parliament, and without reference to the Territories, were it so inclined, it could make a province or provinces. But they did claim as a moral right to be  treated in analogy to the other provinces; they claimed the right to discuss and negotiate; and if they had not the power to dictate terms, or to be one party to an agreement, they claimed to be treated in the same way as citizens in other parts of the Dominion were treated. The resolution had left out anything that could be called the controversial side of the question. The question whether there should be one, two, three or a dozen provinces was not for them to discuss. It was one of the most difficult things in drawing that resolution to so do it as to avoid controversy. They might waste a great deal of valuable time in discussing these controversial points, and yet get no nearer a solution. He had, therefore, purposely refrained from putting anything of a controversial nature into the resolution. They said at once that it was understood that parliament had the power to do what they liked in the matter, and they had the right to do so without any consultation with the people of the Territories. Again, the Territories were not in the position of a province seeking to enter confederation. Parliament had power to carve the Territories out into as many provinces as it saw fit; but the House could ask for an opportunity of impressing its views upon the Government. They did say that their interests and their future were so much bound up that they should at least assert a moral right to negotiate and discuss. For that reason the resolution had been put in the way it was put so as to keep out the controversial side of the question. They did not wish to theorize or indulge in an academic question, or to present themselves as a divided House, forated of little groups, each one with its pet idea. Parliament would then say "These people do not know what they want, they do not help us in coming to a conclusion. We will deal with it ourselves." But he did say there were important ides of the financial question and the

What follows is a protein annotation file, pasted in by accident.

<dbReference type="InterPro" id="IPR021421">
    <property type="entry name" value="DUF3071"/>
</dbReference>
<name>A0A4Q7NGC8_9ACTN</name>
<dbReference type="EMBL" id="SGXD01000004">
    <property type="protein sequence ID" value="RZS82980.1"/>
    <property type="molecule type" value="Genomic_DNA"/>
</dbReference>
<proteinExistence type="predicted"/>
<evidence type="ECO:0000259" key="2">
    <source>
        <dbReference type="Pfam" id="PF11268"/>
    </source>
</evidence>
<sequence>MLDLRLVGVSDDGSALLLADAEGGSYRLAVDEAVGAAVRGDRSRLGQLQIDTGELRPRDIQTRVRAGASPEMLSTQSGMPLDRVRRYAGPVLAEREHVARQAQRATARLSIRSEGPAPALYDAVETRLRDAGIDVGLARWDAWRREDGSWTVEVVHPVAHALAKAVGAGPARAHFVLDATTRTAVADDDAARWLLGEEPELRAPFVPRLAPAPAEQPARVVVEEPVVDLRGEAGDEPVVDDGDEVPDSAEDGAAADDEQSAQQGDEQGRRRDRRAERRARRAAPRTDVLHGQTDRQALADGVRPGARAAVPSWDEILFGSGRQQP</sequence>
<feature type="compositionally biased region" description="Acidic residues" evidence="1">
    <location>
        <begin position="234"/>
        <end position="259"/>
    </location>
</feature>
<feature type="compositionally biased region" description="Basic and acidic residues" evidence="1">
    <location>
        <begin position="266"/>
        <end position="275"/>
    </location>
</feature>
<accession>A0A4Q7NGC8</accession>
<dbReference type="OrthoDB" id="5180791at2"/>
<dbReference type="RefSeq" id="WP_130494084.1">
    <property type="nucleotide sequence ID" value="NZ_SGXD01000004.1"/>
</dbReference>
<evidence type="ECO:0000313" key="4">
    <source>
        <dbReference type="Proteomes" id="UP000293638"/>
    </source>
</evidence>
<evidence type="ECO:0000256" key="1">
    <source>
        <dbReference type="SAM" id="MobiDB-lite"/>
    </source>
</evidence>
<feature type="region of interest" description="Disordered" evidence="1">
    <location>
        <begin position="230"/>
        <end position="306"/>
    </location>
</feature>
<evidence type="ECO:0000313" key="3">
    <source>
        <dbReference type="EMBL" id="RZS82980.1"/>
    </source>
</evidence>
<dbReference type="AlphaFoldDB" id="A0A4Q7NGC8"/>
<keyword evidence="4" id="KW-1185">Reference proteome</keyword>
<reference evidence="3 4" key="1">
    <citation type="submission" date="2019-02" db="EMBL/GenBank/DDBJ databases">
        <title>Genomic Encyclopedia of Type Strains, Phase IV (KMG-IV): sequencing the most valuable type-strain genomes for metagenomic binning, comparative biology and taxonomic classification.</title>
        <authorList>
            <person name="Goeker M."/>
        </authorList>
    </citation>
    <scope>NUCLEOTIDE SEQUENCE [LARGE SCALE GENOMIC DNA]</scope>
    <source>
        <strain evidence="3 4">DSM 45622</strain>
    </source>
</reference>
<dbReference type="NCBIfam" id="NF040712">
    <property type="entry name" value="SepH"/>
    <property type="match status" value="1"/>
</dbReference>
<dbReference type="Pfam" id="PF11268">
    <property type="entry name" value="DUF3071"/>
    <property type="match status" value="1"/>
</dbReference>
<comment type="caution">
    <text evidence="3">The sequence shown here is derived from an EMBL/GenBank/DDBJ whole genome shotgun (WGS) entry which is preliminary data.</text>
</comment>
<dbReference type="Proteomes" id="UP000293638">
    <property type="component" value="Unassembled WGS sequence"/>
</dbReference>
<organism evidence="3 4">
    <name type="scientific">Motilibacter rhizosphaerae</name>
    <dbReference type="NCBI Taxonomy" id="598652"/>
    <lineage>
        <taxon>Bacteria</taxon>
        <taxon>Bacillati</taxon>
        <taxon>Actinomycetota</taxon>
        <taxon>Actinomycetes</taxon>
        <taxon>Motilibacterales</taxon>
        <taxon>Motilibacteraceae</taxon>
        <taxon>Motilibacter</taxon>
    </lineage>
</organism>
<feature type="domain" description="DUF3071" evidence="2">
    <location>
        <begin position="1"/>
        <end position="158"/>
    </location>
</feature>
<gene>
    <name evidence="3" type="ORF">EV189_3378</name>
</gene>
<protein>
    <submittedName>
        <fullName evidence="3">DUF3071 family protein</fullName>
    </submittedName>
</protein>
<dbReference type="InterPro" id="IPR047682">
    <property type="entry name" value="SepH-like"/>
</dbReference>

Continued from page 1